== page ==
MADRID | Three thousand jobs at Nissan, five hundred in the aluminum: pandemic and containment have precipitate decisions to close factories in Spain where the future of the industry concerned.
Last week, a mob of employees angry demonstrator in front of the factory Nissan in Barcelona, after the announcement of the group’s decision to close in December, eliminating 3 000 direct jobs and about 22 000 indirect according to the trade unions.
At the same time, tyres were burning before the site of the american manufacturer of aluminium Alcoa in Lugo in Galicia (north-west), where the multinational account delete 534 jobs and stop the quasi-totality of the production of the two factories in the complex.
The american Ford threw him a plan of voluntary departures of 350 positions to its plant in Valencia.
In this context of bitter, the head of government Pedro Sanchez announced a support plan for the automotive sector was in preparation.
The unions are afraid of them for the steel industry and the aluminum, already badly in point.
“The emergency is to determine what are the strategic sectors in our country and know that it will be necessary to help these companies so that they are competitive,” says Pedro Hojas, secretary general of the UGT union-Fica, believing that such planning is sorely lacking.
The Spanish industry, which employs six million people, has suffered a long period of disinterest of the public authorities in a country where economic development has been much focus on the construction and tourism denounce unions and economists.
However, industrial jobs are generally more stable and better paid than the average, while one third of the jobs in Spain are temporary.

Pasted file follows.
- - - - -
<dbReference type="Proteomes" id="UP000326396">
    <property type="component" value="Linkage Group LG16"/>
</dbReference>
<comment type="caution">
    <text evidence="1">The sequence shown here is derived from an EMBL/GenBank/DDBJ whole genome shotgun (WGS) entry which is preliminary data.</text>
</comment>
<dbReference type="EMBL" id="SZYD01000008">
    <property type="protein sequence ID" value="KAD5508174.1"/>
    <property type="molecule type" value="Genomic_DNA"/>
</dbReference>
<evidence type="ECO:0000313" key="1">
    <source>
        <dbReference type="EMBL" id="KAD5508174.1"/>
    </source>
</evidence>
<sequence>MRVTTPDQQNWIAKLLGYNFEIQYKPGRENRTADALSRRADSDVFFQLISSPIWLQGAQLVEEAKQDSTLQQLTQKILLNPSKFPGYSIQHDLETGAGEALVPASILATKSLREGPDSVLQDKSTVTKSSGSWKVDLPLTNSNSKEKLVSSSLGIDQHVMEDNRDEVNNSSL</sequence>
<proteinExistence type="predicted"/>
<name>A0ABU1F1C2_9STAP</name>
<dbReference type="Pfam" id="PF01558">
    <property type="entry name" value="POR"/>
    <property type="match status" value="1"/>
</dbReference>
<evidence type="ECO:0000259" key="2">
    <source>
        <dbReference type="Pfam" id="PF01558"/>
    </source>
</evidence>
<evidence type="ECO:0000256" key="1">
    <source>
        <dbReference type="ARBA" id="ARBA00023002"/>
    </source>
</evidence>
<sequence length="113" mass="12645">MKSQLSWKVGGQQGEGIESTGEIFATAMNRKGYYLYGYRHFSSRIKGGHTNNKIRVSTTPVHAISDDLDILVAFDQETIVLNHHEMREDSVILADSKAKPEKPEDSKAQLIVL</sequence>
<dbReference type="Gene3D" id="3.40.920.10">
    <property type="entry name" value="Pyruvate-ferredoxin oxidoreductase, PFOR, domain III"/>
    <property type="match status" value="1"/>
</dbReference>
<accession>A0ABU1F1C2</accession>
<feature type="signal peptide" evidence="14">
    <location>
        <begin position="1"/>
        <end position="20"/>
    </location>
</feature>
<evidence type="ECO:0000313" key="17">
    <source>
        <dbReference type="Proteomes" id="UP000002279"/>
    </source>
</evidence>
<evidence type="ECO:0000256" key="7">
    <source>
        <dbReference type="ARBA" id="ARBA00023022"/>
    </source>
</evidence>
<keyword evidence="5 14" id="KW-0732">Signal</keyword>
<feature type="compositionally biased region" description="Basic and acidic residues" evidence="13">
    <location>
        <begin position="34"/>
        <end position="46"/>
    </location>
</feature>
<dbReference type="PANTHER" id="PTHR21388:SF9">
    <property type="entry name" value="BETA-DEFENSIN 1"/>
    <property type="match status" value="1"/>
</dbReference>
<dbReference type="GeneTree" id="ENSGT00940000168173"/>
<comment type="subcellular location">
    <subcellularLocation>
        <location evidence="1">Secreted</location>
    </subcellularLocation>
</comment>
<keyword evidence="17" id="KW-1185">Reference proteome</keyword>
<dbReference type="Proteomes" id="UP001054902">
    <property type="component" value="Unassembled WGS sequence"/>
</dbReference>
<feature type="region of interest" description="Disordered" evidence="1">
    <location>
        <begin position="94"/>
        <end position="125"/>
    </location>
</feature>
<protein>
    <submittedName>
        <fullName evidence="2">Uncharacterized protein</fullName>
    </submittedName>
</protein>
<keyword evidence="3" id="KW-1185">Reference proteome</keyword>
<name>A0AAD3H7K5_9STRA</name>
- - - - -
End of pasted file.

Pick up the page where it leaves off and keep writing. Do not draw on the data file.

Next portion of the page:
“The industry is the great failure of the Spanish economy of the last twenty years (…) The coronavirus is the last chance to make us aware of the importance of industrial policy,” warns Xavier Ferras, professor at the Esade business school.
For Fernando Fernandez, professor, IE business school, the closure of the aluminum plant of Alcoa was a “death foretold”. The plant wasteful of energy in a country where electricity is expensive.
“The COVID accelerates a process that goes back a long time,” says-t it.
The automotive sector, a pillar of the Spanish economy in that it provides 10% of its GDP, was hit hard when he was already enmeshed in the difficult transition to the electric car.
Automotive sector “confused”
After the entry into force of containment in mid-march, all the automotive plants in Spain, the second manufacturer in europe after Germany, have been put off for several weeks.
“The automotive sector was dragging on already the problem of adapting to a new market (…) This process of change is accelerating, because there are more sales,” emphasizes José Manuel Casado, a specialist in industrial policies for the trade union workers ‘ Commissions.
“While the automotive sector has been subject to a termination without precedent, they are completely confused and all the brands redistribute their operations,” adds Xavier Ferras.
The recovery plan of the alliance Renault-Nissan-Mitsubishi, for example, plans to refocus Nissan China, Japan, and North America, while Renault will concentrate on Europe.
Even if many of the automotive plants in spain are much more competitive than that of Nissan, their business depends in large part on exports and the health of large global brands.
However, “the COVID causes a repositioning brutal of all european strategies in a country that depends on the decisions of outside firms,” said Mr. Fernandez.
Spain depends on far more foreign that she suffers from a severe delay of investment in research and development, which makes it even more difficult to close factories and centres of decision-making, writes Xavier Ferras: it dedicates 1 % of its GDP, against 3% in average in the european Union, according to him.
The renewable energy industry, wind turbines in mind, as well as that of automotive components, least affected by the changes in the industry, however, could hold their own in the game, says Fernando Fernandez.